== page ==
From L to R: Rob Pardo, Dave Perry, Neil Young, Gary Whitta, Brian Fargo, Will Wright, and Warren Spector
Story contributed by N. Evan Van Zelfden
Imagine sitting at lunch with Will Wright, Neil Young, and Warren Spector. They're each eating, laughing, and talking about game design with animation and enthusiasm. On the other side of the table are David Perry, Rob Pardo, and Brian Fargo.
Collectively, you have the founder of Interplay, Blizzard's top designer, the father of Earthworm Jim, the man credited with Deus Ex, an iPhone pioneer, and the mind behind Spore – guided in discussion by screenwriter and former game journalist Garry Whitta.
Also at the table, a dozen of the top game industry journalists sit quietly, taking notes and typing into small laptops. And excellent food is entirely secondary: it's the conversation that matters at this luncheon.
Last year, it was an informal gathering hosted by Perry, who's also just published a thousand-page book called David Perry on Game Design. This year, the lunch become an official part of the Game Developers Conference in San Francisco.
It begins with a quote from Nolan Bushnell, remarking that going to a bar is social, but that sitting in a darkened room communicating with thousands of people virtually, isn't social.
"Who cares if it's real?" asks Will Wright. He believes that the interactions of online players bring joy and value, whether they're real or not. Warren Spector notes that people will let down their guards when they have virtually social interactions. But Wright looks to Guitar Hero and Rock Band, saying "Half the entertainment is off the screen."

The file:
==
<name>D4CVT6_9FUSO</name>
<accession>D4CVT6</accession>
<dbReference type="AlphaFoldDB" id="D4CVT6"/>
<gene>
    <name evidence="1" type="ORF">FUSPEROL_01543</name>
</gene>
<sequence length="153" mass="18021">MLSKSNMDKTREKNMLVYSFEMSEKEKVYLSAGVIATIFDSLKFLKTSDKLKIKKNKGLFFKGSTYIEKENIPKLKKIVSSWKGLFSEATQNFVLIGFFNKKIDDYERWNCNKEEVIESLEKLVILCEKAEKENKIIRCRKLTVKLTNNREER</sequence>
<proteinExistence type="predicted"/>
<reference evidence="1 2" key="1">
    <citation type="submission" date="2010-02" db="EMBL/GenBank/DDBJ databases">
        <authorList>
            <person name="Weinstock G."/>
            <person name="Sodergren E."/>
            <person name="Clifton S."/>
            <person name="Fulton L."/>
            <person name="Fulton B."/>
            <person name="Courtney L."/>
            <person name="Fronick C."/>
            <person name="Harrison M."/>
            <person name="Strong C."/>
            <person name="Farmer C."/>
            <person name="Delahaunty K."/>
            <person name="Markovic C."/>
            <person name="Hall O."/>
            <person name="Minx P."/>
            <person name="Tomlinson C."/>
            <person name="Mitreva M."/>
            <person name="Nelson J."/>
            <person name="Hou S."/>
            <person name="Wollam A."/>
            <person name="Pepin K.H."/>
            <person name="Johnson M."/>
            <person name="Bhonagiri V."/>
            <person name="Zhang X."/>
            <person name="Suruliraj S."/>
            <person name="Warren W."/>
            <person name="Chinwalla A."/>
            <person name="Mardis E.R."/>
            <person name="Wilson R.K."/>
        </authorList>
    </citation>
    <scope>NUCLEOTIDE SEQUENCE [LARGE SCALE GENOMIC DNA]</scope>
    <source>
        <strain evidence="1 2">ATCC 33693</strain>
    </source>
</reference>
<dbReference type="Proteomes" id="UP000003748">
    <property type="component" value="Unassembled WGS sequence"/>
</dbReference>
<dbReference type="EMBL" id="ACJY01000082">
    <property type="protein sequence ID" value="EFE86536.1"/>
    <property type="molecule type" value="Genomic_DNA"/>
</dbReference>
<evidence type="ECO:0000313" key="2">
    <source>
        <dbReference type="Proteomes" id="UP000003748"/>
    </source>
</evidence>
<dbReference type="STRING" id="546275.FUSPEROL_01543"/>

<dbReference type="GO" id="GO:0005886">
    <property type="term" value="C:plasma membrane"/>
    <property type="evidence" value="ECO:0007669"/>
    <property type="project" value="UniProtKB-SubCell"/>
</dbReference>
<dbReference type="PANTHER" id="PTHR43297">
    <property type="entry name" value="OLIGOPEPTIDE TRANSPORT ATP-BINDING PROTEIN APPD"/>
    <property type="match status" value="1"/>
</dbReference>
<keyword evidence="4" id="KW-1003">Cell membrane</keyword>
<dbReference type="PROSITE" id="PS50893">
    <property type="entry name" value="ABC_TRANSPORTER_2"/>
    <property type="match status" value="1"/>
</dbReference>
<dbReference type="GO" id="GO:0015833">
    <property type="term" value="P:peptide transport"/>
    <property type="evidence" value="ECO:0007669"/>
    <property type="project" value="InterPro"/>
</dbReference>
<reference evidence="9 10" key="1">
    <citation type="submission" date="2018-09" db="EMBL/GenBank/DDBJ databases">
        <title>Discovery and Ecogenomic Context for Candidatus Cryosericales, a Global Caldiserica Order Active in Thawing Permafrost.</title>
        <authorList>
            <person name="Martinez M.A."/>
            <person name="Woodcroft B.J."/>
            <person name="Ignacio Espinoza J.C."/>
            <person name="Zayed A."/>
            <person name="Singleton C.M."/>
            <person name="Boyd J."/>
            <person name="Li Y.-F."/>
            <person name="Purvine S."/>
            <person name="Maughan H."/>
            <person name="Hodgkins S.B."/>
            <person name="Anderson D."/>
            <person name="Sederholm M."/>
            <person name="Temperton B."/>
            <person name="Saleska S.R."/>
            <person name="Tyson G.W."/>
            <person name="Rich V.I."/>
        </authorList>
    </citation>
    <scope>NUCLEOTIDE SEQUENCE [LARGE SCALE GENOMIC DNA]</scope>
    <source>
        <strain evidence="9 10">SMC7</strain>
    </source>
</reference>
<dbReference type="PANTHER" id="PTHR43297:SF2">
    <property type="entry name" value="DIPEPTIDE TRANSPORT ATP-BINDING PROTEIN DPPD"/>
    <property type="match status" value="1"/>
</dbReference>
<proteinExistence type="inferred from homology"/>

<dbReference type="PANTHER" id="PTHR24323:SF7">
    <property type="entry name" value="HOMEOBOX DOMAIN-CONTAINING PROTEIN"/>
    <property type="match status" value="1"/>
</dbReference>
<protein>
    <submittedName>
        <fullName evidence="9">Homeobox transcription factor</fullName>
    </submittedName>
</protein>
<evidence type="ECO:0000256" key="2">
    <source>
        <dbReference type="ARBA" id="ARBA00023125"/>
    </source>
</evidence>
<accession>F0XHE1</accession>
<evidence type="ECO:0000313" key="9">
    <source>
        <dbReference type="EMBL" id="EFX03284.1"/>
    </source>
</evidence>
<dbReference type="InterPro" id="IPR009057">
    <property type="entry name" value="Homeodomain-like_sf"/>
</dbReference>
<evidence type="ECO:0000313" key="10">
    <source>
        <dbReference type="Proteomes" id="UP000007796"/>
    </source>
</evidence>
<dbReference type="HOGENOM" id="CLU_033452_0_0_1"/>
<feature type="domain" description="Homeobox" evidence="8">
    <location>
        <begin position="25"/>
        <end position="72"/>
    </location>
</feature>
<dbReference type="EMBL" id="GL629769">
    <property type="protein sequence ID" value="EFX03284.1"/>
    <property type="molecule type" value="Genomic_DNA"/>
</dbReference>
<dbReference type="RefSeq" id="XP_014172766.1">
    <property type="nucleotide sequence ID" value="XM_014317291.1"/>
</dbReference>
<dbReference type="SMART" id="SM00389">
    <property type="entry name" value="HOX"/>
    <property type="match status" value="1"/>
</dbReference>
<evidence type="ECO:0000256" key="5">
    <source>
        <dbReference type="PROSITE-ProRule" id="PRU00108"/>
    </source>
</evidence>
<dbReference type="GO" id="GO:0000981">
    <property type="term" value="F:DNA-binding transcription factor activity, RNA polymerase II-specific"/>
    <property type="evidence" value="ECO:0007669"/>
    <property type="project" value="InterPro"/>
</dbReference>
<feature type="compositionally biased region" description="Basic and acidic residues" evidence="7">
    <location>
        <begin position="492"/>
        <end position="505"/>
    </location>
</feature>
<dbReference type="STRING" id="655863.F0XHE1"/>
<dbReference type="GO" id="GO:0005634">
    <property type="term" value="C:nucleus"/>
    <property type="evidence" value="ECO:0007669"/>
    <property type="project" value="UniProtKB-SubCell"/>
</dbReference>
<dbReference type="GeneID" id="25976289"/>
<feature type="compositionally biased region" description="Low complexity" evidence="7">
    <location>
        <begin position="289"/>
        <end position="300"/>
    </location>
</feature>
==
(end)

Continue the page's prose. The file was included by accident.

Neil Young remarks that social games are becoming more of a feature in all games than a specific genre in and of itself.
"I feel, at times, we value innovation too highly," Rob Pardo admits
They talk about ESP. Then they talk about Warcraft. Spector talks about his wife, an accomplished science fiction author, who's completely addicted to World of Warcraft. Mrs. Spector has gotten to know a housewife in Poland, and a nineteen-year-old college student in California.
Which prompts Wright to ask: "How do you get more life experience through the conduit?" He muses that if people are able to convey more of themselves through the games, those connections become more valuable.
"I love fantasy," responds Spector. "The problem is when that's all we do. We don't need more games about space marines. Give me something a little different!"
"I feel, at times, we value innovation too highly," Rob Pardo admits. For the game industry, he say: "We don't teach lessons of execution."
Pardo has seen an exception. "Nintendo does a good job of being creative ... but always nailing the execution. They do that really well."
The issue of cloud computing is raised. Latency is a problem but none of the developers in the room feel constrained by the current hardware technology. Spector recalls the days of Ultima when people had ten megabyte hard drives. Ultimately, the designers agree, people just want the best experience.
Spector jokes that in 17 years, GameStop will need a bailout.
Wright says that we're getting into the steep part of the curve for digital distribution. He calls the first eight years of the CD-ROM, before it really took off.
There's something comforting and familiar about the entire discussion. It's almost as if it's all been said before. Although the future of the game industry is always tumultuous, there's a feeling of déjà vu.
"It does feel like a golden age," remarks Wright. Perry responds. "It's the late eighties again." And Young concludes with the synthesis: "It's like an early version of the industry that's iterating really, really fast."